Solar Ascendancy: Minnesota Court Ruling for Solar over Natural Gas a Harbinger of Things to Come

Solar Ascendancy: Minnesota Court Ruling for Solar over Gas a Harbinger of Things to Come by Juan Cole, January 2, 2014
Minnesota Judge Eric Lipman found that solar is a better deal than natural gas for Xcel Energy, permitting Geronimo Energy to construct 20 huge solar facilities worth $250 million in Xcel’s service area in that state. The amount of solar power in the state would increase by a factor of 7. The ruling still has to be approved by the Public Utilities Commission. This ruling marks the first time that unsubsidized solar has gone toe to toe with natural gas and won (natural gas also receives Federal subsidies). … Here’s the kicker: Geronimo’s Aurora solar project will get no state subsidy (it is eligible for a Federal tax break, as are most solar projects including individual rooftop solar panel installations– these have not been affected by the budget uncertainties on Federal wind farm subsidies). The ruling itself is the harbinger, whether the plan goes through or not.

But we can expect Big Oil and unscrupulous billionaire hydrocarbon moguls like the Koch brothers to attempt to block renewables by having pliant right wing legislators slap penalties on them…. Remember that Big Oil and the other hydrocarbon industries get billions in government subsidies.

The price of solar panels has dropped dramatically in the past 18 months. So much research and development money is now being thrown at photovoltaic cells and other solar technology that the cost per kilowatt hour of solar seems likely to continue to plummet over the coming years, though there will be market fluctuations and silicon’s price will be important until some other material (graphene?) starts being used. But in some markets, such as Colorado, the installed price of photovoltaic panels for utility-scale projects is $3.20 a watt mid-year. By the end of 2013, the average price was $3.06 per watt. Even before the recent price drops, it was estimated that in much of the US a consumer who put solar panels on her house could save $1000 a year in electricity charges. It is certainly more now, especially given the Federal tax break for rooftop solar installation (many states also give incentives, though my backward Michigan doesn’t).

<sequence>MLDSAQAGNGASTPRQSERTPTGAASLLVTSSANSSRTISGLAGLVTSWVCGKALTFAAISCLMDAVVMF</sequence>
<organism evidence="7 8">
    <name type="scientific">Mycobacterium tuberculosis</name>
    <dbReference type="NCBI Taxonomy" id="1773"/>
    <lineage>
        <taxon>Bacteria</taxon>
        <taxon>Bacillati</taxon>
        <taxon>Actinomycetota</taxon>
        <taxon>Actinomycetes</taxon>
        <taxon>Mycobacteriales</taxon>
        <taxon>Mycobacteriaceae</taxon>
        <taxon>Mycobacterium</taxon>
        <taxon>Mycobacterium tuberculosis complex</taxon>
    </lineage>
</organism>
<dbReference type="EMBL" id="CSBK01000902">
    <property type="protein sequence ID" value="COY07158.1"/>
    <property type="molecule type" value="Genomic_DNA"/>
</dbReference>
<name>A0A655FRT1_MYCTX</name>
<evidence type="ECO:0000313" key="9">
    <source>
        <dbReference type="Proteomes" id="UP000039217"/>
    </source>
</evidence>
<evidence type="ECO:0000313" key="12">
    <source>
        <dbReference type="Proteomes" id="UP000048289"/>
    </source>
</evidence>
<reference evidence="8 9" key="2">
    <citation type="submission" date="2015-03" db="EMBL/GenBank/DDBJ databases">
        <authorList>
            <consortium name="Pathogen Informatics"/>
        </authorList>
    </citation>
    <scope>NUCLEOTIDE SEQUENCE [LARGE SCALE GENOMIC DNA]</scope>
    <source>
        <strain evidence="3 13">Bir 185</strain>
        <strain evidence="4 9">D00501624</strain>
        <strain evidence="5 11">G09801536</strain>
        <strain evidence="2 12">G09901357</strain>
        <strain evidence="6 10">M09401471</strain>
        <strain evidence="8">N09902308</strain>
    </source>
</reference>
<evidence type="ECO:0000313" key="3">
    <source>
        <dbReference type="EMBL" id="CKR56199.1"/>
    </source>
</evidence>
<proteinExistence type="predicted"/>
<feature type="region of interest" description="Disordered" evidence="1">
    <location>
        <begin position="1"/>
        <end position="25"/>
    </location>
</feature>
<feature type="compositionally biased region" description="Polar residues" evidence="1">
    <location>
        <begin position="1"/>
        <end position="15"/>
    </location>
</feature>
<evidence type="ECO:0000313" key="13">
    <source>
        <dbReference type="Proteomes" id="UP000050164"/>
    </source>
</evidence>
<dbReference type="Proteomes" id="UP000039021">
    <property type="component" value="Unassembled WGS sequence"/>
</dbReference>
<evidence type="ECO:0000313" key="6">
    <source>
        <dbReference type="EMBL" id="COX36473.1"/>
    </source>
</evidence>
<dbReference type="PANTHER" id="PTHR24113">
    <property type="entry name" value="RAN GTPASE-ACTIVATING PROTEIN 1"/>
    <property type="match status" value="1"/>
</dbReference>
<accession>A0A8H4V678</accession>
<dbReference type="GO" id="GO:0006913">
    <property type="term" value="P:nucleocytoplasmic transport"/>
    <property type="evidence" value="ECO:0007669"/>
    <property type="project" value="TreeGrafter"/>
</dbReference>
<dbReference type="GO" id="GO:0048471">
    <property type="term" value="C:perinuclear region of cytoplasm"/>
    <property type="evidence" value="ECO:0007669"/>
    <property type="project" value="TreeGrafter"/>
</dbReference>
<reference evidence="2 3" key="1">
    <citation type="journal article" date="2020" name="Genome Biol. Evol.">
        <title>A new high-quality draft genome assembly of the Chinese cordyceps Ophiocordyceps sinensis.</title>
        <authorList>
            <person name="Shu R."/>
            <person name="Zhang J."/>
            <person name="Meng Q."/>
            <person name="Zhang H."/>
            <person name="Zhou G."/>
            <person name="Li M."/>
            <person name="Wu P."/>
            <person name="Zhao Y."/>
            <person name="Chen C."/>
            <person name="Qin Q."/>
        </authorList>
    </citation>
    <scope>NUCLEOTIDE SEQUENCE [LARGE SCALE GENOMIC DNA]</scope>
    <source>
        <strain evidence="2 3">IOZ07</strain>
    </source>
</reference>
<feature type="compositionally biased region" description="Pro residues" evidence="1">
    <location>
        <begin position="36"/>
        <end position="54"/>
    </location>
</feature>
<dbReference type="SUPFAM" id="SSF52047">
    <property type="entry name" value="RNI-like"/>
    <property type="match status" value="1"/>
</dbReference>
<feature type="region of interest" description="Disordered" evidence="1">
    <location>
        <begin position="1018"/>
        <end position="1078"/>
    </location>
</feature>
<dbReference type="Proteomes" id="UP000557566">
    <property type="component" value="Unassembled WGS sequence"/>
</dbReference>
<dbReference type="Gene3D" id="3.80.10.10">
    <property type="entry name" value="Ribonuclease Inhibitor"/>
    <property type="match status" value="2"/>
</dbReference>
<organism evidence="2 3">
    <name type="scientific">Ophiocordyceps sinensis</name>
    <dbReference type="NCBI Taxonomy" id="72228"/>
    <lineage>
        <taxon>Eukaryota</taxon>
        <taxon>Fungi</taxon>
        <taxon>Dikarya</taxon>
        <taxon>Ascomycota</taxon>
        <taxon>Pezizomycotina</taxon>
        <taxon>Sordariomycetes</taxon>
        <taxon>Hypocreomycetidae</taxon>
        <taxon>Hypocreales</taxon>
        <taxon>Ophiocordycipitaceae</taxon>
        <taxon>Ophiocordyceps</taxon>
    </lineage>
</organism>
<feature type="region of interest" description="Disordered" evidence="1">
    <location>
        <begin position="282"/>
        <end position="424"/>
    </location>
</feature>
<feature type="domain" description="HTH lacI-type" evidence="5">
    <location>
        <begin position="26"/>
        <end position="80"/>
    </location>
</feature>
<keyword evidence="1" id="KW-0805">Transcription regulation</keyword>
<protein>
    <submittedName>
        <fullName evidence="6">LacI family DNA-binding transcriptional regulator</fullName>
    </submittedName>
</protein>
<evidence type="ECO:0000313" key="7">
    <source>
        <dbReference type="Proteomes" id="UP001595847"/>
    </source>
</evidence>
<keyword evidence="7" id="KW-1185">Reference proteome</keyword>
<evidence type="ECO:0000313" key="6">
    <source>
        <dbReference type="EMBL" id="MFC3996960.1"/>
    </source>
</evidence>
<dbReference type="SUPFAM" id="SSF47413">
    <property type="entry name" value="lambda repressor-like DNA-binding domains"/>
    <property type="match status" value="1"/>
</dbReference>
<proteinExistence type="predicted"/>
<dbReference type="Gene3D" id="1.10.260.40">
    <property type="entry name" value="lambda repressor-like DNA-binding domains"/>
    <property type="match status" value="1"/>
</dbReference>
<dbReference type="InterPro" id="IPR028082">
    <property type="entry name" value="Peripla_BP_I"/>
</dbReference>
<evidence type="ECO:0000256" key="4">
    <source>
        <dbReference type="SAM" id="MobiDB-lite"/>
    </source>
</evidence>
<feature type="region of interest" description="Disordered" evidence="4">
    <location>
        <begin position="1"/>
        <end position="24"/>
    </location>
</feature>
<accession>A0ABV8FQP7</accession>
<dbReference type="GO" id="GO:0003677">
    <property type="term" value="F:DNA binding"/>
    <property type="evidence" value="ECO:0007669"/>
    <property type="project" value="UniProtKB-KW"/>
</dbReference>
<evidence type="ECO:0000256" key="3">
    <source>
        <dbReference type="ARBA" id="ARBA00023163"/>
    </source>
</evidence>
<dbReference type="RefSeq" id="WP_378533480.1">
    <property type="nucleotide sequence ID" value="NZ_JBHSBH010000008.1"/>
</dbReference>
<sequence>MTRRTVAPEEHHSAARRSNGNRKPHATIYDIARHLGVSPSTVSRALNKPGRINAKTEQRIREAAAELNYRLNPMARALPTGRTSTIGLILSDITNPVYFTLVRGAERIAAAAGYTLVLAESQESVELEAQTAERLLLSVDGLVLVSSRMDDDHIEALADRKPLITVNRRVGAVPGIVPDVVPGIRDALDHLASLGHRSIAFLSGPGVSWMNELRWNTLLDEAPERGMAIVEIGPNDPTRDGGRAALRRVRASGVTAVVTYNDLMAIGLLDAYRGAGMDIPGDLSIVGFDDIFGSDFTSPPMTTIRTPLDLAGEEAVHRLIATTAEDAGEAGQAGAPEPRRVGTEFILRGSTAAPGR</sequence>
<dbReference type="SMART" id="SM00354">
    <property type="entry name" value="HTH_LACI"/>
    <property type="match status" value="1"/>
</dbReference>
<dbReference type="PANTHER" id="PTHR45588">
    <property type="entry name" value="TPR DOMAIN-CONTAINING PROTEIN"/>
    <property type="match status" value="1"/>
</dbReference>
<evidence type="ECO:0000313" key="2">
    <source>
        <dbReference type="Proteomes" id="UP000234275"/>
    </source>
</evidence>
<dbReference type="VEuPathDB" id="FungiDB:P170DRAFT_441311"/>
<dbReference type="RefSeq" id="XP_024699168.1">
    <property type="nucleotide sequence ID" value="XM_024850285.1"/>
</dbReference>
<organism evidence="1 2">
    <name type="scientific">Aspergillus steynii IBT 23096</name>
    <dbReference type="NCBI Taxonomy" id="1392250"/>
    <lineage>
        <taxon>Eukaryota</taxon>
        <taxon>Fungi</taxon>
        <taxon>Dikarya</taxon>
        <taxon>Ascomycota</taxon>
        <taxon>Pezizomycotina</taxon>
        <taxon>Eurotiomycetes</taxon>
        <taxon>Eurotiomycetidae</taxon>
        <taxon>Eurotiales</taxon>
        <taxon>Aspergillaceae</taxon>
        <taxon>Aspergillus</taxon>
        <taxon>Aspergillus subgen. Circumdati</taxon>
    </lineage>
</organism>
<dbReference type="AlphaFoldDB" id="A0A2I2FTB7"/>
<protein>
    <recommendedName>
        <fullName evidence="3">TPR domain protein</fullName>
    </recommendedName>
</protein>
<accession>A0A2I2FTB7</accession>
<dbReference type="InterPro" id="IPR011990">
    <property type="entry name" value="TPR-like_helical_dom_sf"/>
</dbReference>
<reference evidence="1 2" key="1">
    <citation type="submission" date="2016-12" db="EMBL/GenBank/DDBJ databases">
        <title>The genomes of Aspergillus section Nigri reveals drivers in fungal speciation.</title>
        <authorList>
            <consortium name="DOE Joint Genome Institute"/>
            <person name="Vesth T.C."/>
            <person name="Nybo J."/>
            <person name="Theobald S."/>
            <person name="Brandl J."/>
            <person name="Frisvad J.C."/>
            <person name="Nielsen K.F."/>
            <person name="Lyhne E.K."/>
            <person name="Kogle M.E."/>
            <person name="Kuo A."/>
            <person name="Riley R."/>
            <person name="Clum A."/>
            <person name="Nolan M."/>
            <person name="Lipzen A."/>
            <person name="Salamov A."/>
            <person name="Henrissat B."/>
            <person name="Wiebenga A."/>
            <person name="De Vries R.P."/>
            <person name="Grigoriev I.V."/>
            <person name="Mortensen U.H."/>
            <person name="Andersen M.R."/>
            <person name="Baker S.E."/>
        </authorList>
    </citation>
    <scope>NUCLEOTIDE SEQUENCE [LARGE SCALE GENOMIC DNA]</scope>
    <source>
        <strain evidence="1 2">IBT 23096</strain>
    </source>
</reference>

Through 2020, all new Australian electricity production will be from renewables, mainly wind but 13% will come from large-scale solar. Rooftop solar is also expanding rapidly– a million Australian homes have solar panels– in a country of 22 million with 7.7 million households, that is over 1/8 of them.

Japan is putting in 7 gigawatts of solar this year because of its new feed-in tariff and the energy crisis caused by the Fukushima nuclear disaster. And China wants to add a mind-boggling 35 gigawatts of solar generation by 2015; it is building a huge array in Xianjang, the traditionally Muslim area of the northwest, part of the Middle Eastern Arid Zone that extends to the Gobi Desert. Even a conservative state like Georgia is putting in 500 megawatts (i.e. half a gigawatt) of solar, and its energy commission fought off a Koch-Brothers-inspired plan to place a punitive tax on solar panel owners. [Emphasis added]

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